Reporting by Diane Roberts
WASHINGTON (WUSA 9) -- Gessika Bridgeforth is a sophomore at Banneker High School in the District.
She says playing soccer makes her feel free.
"She's very, very aggressive, very persistent and always comes back very hard," said coach Kate Mansfield.
And even though Banneker loses more games than they win, Gessika loves playing for her team, although the sport isn't her only passion. After school, Number Six trades in the soccer field for the field of food -- Common Good City Farm -- which grows food for the city's low-income population.
So far this year, they've harvested 4,600 pounds of food. Besides their small staff, the farm employs five kids as part of their fall youth program, and Gessika is one of them.
"In the summer youth program, I learned a lot of different things ... I learned to be more responsible and public speaking," said Gessika, who discovered the farm after a bout with bad fast food that made them sick.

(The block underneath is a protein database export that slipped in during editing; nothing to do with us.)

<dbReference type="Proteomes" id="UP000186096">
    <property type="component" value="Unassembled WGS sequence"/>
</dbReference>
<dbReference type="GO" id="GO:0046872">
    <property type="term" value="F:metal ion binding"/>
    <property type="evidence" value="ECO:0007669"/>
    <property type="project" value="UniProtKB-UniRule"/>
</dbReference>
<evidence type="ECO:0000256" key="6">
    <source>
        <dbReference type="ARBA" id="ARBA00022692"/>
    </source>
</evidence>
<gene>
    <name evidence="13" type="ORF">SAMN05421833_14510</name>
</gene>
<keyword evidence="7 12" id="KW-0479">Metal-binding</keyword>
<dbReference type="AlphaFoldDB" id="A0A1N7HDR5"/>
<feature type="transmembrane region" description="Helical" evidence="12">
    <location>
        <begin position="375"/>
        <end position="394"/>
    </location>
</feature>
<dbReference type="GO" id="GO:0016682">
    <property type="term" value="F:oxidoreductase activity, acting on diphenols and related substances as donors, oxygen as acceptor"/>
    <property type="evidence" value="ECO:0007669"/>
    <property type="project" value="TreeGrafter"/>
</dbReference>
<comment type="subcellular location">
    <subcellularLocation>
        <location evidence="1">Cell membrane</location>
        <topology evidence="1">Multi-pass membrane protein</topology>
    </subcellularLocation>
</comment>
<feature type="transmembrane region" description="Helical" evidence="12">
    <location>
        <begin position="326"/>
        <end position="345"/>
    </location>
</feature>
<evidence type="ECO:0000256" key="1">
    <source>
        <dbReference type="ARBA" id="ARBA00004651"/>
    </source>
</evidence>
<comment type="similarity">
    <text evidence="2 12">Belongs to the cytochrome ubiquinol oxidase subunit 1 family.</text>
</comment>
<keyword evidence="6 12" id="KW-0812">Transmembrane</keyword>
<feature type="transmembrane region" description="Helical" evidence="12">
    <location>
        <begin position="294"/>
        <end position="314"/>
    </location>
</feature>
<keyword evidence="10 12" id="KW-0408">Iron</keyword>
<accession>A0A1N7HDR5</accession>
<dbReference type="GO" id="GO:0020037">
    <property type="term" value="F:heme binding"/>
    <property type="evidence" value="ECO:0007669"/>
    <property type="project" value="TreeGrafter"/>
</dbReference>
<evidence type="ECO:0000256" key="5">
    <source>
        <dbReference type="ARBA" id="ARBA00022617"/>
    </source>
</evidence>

"My mom and I have a garden on our balcony, and since coming to farm we've learned how to maintain that garden and take food we need from [it] and appropriate it for our daily meals.
Since discovering Common Good, Gessika and her mom have turned around their way of eating.
"My mom thinks it's a better, more organic way to grow food and I like it a lot because I know where our food is coming from," said Gessika.
The farm's motto is: "Healthy food is a right, not a privilege."
This soccer playing gardener hopes to keep kicking bad food to the curb and exercising her right to healthy eating.